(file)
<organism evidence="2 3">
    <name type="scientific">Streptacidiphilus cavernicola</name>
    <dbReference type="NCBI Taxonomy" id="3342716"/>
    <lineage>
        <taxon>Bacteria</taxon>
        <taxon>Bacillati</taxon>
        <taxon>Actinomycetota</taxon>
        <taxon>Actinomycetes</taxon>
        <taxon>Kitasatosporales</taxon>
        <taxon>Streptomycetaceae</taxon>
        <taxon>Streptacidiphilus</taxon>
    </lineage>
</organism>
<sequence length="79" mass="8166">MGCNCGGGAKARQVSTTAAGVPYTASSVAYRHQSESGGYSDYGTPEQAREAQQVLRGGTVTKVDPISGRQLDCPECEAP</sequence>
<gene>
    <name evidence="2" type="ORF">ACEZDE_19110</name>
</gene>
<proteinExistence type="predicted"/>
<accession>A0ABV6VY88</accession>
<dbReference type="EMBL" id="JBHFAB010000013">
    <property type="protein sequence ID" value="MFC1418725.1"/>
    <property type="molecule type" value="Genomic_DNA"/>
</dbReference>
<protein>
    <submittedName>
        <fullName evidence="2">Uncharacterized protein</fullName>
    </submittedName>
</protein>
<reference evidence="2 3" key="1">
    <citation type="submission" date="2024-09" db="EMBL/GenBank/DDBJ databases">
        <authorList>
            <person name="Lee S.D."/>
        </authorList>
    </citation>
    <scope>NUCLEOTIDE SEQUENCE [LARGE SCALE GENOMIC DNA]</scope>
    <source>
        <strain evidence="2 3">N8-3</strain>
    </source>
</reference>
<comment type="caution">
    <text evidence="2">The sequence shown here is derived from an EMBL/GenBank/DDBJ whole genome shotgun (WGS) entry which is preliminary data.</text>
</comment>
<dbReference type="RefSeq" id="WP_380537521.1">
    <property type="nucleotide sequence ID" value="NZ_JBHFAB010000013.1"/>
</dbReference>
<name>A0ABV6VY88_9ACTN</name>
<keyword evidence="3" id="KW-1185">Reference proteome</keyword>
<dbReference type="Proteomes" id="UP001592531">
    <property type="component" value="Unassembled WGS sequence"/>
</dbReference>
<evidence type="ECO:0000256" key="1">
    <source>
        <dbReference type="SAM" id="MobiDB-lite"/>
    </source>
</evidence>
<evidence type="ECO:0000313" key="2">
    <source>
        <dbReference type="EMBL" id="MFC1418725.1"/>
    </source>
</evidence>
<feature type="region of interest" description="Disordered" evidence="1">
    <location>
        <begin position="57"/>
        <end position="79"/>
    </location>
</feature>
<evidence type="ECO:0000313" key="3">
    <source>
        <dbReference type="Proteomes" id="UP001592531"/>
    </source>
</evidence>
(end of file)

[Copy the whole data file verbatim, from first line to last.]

<organism evidence="2 3">
    <name type="scientific">Streptacidiphilus cavernicola</name>
    <dbReference type="NCBI Taxonomy" id="3342716"/>
    <lineage>
        <taxon>Bacteria</taxon>
        <taxon>Bacillati</taxon>
        <taxon>Actinomycetota</taxon>
        <taxon>Actinomycetes</taxon>
        <taxon>Kitasatosporales</taxon>
        <taxon>Streptomycetaceae</taxon>
        <taxon>Streptacidiphilus</taxon>
    </lineage>
</organism>
<sequence length="79" mass="8166">MGCNCGGGAKARQVSTTAAGVPYTASSVAYRHQSESGGYSDYGTPEQAREAQQVLRGGTVTKVDPISGRQLDCPECEAP</sequence>
<gene>
    <name evidence="2" type="ORF">ACEZDE_19110</name>
</gene>
<proteinExistence type="predicted"/>
<accession>A0ABV6VY88</accession>
<dbReference type="EMBL" id="JBHFAB010000013">
    <property type="protein sequence ID" value="MFC1418725.1"/>
    <property type="molecule type" value="Genomic_DNA"/>
</dbReference>
<protein>
    <submittedName>
        <fullName evidence="2">Uncharacterized protein</fullName>
    </submittedName>
</protein>
<reference evidence="2 3" key="1">
    <citation type="submission" date="2024-09" db="EMBL/GenBank/DDBJ databases">
        <authorList>
            <person name="Lee S.D."/>
        </authorList>
    </citation>
    <scope>NUCLEOTIDE SEQUENCE [LARGE SCALE GENOMIC DNA]</scope>
    <source>
        <strain evidence="2 3">N8-3</strain>
    </source>
</reference>
<comment type="caution">
    <text evidence="2">The sequence shown here is derived from an EMBL/GenBank/DDBJ whole genome shotgun (WGS) entry which is preliminary data.</text>
</comment>
<dbReference type="RefSeq" id="WP_380537521.1">
    <property type="nucleotide sequence ID" value="NZ_JBHFAB010000013.1"/>
</dbReference>
<name>A0ABV6VY88_9ACTN</name>
<keyword evidence="3" id="KW-1185">Reference proteome</keyword>
<dbReference type="Proteomes" id="UP001592531">
    <property type="component" value="Unassembled WGS sequence"/>
</dbReference>
<evidence type="ECO:0000256" key="1">
    <source>
        <dbReference type="SAM" id="MobiDB-lite"/>
    </source>
</evidence>
<evidence type="ECO:0000313" key="2">
    <source>
        <dbReference type="EMBL" id="MFC1418725.1"/>
    </source>
</evidence>
<feature type="region of interest" description="Disordered" evidence="1">
    <location>
        <begin position="57"/>
        <end position="79"/>
    </location>
</feature>
<evidence type="ECO:0000313" key="3">
    <source>
        <dbReference type="Proteomes" id="UP001592531"/>
    </source>
</evidence>